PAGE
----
But by simply emphasizing this divide between skills and content, the Common Core demonstrates its commitment to set goals and backing away from materials, leaving content-based decisions in the hands of local authorities while ensuring national standards in literacy and mathematics. But at Columbia, materials rather than skills form the heart of the Core Curriculum. Literature Humanities and Contemporary Civilization, the two courses most central to the Core, grow out of a list of texts, a classroom, a professor, and a group of students. Discussion, debate, and critical thinking transform these basic ingredients into an especially fulfilling, though expensive, education. This design rejects the importance of skills and standards. In fact, Frontiers of Science, the one core class that attempts to teach skills rather than content, has long been decried as the black sheep of the curriculum; students regularly scorn the “Scientific Habits of Mind” as little more than common sense. It is only when students engage with great works themselves that the classes have value. Columbia’s Core Curriculum tells students to take a class, read a book, and let that, not an arbitrarily-defined set of objectives, inform their way of thinking. But the Common Core takes the exact opposite stance, setting expectations for the way students should be able to think while leaving the works – the content – at the discretion of states, districts, and schools.
It is worth noting that the Core Curriculum bore a stronger resemblance to the Common Core at its inception than it does today. In 1919, in response to World War I, Columbia debuted a class on War Issues, which was later transformed into Contemporary Civilization. That year, an early architect of Columbia’s Core, Professor John Erskine, explained the course by saying, “Special skills, we observed, made possible the gathering and equipping of armies and navies … why then should not the problems of peace as well be solved by the trained mind?” As Erskine implies, skills were an early goal of Core Curriculum. The materials were chosen in accordance with the targeted skills, and after a few years students were even issued a handbook containing excerpted texts accompanied by in-depth analyses by academic experts.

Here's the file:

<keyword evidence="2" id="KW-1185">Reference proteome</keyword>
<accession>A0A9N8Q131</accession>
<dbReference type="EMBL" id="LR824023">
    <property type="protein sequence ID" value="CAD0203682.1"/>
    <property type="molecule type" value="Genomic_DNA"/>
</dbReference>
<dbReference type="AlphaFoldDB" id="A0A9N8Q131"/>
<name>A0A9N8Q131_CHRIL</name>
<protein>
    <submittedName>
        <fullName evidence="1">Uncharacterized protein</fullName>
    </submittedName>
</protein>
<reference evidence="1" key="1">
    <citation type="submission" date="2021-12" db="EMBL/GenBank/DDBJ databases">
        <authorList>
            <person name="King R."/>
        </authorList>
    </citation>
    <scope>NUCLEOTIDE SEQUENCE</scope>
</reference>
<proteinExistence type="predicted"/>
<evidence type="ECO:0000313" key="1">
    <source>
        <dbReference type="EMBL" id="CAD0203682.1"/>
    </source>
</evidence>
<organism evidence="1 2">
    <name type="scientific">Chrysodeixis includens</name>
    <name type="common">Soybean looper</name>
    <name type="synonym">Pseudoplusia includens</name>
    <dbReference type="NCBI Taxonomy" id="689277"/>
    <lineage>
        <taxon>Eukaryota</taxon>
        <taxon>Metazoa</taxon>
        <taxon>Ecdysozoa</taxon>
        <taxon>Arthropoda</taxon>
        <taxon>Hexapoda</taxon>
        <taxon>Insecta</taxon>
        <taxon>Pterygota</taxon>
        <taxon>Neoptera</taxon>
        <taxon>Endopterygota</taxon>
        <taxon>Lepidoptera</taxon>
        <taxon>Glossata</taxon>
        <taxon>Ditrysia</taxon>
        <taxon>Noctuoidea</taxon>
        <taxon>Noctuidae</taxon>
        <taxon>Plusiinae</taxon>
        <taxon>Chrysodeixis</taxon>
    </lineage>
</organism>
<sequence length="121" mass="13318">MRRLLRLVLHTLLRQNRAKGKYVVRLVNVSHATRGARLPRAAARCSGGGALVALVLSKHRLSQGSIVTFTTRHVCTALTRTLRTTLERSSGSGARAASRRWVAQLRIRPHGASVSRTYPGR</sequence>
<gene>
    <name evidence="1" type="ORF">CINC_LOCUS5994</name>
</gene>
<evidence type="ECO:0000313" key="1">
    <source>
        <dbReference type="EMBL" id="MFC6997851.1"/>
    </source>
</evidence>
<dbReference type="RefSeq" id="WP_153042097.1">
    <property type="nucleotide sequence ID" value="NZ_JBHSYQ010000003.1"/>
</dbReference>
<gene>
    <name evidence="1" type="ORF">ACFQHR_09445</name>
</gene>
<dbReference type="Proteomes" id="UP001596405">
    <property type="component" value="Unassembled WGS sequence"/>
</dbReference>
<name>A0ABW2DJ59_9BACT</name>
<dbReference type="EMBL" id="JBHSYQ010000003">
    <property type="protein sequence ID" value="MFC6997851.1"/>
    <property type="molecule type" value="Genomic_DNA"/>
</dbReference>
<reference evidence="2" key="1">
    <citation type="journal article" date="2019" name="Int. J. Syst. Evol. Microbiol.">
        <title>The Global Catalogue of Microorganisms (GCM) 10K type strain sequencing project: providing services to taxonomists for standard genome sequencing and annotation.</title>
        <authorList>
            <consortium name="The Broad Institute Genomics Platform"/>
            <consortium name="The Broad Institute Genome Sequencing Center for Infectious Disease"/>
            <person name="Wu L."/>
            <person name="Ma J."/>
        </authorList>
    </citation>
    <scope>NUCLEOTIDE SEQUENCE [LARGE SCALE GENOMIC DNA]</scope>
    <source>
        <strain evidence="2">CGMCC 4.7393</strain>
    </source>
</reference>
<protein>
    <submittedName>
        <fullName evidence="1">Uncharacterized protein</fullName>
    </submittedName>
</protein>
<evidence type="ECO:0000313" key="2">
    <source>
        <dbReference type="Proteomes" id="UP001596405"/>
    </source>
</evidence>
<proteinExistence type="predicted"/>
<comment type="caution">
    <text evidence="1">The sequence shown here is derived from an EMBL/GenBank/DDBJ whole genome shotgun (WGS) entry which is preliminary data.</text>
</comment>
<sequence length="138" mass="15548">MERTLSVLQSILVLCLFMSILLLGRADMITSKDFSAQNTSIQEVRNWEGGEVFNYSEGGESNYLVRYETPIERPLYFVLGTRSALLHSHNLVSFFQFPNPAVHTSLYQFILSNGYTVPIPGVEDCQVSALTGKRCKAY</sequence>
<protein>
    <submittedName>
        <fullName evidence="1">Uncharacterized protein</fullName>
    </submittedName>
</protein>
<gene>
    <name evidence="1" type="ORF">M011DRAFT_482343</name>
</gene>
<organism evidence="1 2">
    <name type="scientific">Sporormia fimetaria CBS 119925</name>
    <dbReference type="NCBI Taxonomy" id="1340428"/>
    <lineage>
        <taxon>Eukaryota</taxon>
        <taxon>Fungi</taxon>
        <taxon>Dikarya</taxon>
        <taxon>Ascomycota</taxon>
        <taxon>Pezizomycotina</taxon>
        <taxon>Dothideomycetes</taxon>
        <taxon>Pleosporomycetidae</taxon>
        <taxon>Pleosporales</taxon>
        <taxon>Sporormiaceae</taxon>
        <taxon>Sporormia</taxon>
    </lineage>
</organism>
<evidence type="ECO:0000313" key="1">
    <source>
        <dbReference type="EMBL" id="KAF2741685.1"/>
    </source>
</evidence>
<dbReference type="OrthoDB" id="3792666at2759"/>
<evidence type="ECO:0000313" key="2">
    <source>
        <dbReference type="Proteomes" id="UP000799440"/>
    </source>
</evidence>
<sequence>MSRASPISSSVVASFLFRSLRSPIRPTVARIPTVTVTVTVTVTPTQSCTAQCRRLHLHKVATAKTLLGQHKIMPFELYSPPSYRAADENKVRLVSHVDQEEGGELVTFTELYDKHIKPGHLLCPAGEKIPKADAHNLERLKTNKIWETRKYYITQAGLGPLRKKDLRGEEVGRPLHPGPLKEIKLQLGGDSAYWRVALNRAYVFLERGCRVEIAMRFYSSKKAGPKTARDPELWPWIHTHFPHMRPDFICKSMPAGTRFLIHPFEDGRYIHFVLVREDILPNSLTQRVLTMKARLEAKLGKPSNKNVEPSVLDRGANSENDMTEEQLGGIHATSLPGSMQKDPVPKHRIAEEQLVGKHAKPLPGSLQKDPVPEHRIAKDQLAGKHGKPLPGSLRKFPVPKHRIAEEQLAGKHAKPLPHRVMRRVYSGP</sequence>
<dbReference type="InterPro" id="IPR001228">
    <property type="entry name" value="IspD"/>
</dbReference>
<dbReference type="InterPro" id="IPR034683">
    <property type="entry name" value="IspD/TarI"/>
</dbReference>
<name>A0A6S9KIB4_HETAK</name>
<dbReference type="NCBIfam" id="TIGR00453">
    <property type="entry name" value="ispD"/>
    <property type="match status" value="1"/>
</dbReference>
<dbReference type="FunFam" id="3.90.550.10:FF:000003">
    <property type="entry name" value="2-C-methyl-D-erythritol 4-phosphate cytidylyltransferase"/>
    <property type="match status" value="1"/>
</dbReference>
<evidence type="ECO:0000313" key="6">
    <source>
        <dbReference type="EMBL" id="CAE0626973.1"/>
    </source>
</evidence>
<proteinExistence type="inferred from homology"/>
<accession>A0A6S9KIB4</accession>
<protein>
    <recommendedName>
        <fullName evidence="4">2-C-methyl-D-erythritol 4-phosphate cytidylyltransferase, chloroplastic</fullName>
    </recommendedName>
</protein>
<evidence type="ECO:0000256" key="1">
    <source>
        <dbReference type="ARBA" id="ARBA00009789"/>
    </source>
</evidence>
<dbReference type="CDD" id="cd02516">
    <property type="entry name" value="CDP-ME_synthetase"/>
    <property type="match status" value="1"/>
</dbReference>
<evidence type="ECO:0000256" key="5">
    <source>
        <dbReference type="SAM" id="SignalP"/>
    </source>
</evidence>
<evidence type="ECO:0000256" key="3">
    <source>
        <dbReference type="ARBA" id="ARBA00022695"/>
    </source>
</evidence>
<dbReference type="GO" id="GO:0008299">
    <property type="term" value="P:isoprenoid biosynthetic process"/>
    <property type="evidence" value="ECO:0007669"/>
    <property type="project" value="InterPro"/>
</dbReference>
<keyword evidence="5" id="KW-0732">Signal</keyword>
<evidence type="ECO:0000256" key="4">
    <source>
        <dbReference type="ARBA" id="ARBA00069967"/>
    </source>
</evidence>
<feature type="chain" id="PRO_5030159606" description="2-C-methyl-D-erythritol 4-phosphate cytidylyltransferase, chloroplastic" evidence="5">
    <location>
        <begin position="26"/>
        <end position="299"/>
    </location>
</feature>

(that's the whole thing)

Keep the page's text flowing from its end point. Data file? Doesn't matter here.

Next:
This resonates strongly with the new Common Core and the textbooks that accompany it: The standards emphasize texts primarily for their ability to help students build civic skills. But today, Columbia’s Core Curriculum has deemphasized the skills needed to solve societal woes in favor of equipping students to see these problems for themselves. The content is no longer “planned to introduce the students to the insistent problems of to-day,” as Professor John J. Coss once described the highly structured maps, graphs, and texts that were included in the early years of the Core Curriculum. Instead of such secondary source materials, students now read classical texts and apply them to the modern world as they see fit. Like today’s nationwide Common Core, the early Core Curriculum had a specific, practical goal. But now, the value of the Columbia’s Core Curriculum lies in the fact that its goals cannot be standardized. Everyone who participates reads the same works, listens to the same music, picks from the same list of Global Core classes.
But beyond that, each individual experiences it differently; the skills you learn are your own. On a national level, that’s just not good enough. In a country where a white student in New Hampshire is almost twice as likely to graduate as a black student in Nevada, it is not enough to simply trust that each child will work with whatever material is put before them and grow into a well-educated adult. That leads to an education system that reflects each child’s socioeconomic conditions far more than effort, intelligence, or improvement. Though there is no quick fix for the American public school system, the Common Core is a good start. By declaring that students all across the country must be able to solve problems, analyze texts, and think critically, the Common Core sets us on the road toward a more equitable education for all.
Artwork by Claire Huang